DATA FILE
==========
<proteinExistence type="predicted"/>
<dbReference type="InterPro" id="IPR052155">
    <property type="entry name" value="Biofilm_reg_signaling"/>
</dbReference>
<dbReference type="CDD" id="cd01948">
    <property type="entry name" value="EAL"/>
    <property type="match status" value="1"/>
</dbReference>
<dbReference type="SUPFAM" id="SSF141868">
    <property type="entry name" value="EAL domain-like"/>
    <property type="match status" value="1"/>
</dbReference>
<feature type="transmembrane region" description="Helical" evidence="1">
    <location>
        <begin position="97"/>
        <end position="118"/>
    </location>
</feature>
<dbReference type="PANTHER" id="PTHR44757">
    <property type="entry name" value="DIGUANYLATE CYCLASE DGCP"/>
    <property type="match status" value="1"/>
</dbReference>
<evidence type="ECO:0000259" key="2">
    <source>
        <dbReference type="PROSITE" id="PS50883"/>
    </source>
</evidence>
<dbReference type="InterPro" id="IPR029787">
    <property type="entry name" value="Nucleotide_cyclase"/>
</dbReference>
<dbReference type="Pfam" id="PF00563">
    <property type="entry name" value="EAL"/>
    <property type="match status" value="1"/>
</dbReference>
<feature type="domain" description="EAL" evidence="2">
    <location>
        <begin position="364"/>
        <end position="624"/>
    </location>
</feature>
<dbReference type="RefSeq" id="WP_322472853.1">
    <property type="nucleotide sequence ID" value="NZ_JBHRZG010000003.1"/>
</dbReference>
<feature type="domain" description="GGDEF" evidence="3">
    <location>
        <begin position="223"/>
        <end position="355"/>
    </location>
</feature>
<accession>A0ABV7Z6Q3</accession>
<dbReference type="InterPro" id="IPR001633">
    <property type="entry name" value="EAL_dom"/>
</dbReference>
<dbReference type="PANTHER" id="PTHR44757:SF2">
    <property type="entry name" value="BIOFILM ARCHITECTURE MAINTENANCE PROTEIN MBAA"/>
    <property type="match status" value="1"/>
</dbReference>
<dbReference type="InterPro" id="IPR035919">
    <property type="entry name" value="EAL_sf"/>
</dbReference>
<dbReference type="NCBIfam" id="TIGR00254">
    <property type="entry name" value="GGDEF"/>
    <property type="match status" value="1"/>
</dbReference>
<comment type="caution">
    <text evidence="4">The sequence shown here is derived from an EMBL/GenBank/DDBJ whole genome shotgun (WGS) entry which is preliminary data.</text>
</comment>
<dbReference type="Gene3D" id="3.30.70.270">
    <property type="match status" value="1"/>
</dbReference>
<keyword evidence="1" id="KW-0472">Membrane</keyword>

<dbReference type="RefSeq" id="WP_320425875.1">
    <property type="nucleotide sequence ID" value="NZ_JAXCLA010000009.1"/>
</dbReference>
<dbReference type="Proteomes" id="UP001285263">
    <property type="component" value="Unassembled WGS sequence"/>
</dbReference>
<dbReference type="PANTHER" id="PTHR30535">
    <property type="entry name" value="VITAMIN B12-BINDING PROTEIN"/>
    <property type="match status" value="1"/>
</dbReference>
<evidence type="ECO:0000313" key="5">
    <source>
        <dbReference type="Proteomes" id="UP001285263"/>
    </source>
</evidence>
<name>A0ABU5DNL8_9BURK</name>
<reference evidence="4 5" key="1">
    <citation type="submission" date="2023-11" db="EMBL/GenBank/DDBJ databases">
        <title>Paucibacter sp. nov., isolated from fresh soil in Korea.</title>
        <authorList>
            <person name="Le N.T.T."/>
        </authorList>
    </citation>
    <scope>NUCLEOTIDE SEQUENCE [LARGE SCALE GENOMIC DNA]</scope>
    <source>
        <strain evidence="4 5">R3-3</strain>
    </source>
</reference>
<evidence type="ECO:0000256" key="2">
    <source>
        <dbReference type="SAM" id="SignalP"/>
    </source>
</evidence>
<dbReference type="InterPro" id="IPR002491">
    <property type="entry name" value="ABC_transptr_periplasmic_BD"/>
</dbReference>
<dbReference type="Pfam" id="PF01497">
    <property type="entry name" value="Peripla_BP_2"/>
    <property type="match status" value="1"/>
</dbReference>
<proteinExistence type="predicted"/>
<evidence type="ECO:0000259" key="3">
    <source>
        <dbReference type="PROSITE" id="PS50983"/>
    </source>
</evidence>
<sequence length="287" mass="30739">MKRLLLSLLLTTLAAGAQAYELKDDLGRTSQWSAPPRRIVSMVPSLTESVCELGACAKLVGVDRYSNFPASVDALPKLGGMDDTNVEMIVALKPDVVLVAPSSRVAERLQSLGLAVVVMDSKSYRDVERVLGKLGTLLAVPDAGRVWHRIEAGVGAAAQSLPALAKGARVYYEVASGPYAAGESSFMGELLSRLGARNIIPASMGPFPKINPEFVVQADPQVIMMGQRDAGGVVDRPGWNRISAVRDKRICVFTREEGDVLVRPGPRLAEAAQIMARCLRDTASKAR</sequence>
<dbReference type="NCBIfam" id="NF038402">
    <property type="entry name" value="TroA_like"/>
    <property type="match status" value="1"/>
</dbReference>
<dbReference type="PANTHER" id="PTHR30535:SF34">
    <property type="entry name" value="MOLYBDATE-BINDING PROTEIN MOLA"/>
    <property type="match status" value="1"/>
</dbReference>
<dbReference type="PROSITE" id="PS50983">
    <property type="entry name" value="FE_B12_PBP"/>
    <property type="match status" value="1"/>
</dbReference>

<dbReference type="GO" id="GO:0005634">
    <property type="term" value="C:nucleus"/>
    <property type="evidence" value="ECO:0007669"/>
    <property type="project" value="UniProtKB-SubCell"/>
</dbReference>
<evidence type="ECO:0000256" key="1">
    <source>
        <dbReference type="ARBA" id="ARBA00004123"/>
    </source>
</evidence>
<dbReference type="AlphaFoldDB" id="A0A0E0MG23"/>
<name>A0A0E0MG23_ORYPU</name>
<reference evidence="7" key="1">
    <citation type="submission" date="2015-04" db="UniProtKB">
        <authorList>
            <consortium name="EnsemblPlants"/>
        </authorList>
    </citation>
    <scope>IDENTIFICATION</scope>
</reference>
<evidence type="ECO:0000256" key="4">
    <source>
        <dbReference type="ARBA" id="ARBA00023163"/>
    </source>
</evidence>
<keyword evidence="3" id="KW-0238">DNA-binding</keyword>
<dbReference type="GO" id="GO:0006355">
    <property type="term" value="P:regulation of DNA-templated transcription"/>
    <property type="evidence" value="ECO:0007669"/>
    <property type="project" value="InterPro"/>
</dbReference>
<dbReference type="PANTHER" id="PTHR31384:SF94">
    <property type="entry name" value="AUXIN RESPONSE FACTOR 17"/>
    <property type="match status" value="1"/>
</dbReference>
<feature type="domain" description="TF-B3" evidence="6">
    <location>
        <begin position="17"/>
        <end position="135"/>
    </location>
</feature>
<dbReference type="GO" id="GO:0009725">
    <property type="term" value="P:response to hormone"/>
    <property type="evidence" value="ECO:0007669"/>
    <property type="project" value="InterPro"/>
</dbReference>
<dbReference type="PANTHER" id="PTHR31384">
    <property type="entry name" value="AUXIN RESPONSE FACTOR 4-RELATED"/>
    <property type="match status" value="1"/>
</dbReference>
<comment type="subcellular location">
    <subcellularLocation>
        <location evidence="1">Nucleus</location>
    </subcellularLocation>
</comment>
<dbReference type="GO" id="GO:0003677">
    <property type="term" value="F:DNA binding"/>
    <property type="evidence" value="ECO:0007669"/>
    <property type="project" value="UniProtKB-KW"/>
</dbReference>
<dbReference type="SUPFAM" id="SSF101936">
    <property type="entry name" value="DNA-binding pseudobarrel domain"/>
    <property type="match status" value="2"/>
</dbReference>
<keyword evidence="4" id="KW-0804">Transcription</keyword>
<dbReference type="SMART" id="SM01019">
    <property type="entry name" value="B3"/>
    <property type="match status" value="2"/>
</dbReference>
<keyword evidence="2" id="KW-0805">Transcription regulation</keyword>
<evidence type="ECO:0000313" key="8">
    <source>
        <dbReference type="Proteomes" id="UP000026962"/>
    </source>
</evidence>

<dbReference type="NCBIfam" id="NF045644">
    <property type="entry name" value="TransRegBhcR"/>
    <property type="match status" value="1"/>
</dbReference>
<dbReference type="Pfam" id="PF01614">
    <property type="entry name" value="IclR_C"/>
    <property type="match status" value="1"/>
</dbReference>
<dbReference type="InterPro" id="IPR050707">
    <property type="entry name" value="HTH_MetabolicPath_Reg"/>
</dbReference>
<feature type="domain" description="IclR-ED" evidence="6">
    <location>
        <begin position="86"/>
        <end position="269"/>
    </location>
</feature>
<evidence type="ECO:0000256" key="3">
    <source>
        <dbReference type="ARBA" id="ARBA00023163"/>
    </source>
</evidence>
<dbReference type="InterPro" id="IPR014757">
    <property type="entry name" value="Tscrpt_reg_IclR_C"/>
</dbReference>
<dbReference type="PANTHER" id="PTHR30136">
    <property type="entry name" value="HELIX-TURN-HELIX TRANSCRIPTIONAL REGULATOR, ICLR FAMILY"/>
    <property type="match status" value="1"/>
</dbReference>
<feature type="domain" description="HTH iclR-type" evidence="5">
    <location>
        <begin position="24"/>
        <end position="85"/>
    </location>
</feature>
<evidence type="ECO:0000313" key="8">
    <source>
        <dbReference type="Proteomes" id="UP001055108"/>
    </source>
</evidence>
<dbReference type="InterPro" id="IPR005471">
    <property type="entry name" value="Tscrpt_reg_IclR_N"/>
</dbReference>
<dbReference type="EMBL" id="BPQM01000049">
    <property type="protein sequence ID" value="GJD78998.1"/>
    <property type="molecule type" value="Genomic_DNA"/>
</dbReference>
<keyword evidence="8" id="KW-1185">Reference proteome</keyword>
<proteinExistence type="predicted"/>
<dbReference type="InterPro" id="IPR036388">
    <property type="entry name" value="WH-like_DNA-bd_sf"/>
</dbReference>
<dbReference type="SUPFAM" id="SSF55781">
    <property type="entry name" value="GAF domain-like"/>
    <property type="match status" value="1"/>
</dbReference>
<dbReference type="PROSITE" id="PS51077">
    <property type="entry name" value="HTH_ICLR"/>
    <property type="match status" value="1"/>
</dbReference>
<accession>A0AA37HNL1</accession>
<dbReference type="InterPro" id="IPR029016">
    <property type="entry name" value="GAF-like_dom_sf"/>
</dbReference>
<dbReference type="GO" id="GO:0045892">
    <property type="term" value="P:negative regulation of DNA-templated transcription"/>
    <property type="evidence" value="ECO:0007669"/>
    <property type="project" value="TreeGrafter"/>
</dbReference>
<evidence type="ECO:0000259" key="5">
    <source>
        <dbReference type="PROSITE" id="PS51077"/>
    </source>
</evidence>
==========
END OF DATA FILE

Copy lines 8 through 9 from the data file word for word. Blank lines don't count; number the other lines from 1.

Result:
</dbReference>
<dbReference type="SUPFAM" id="SSF141868">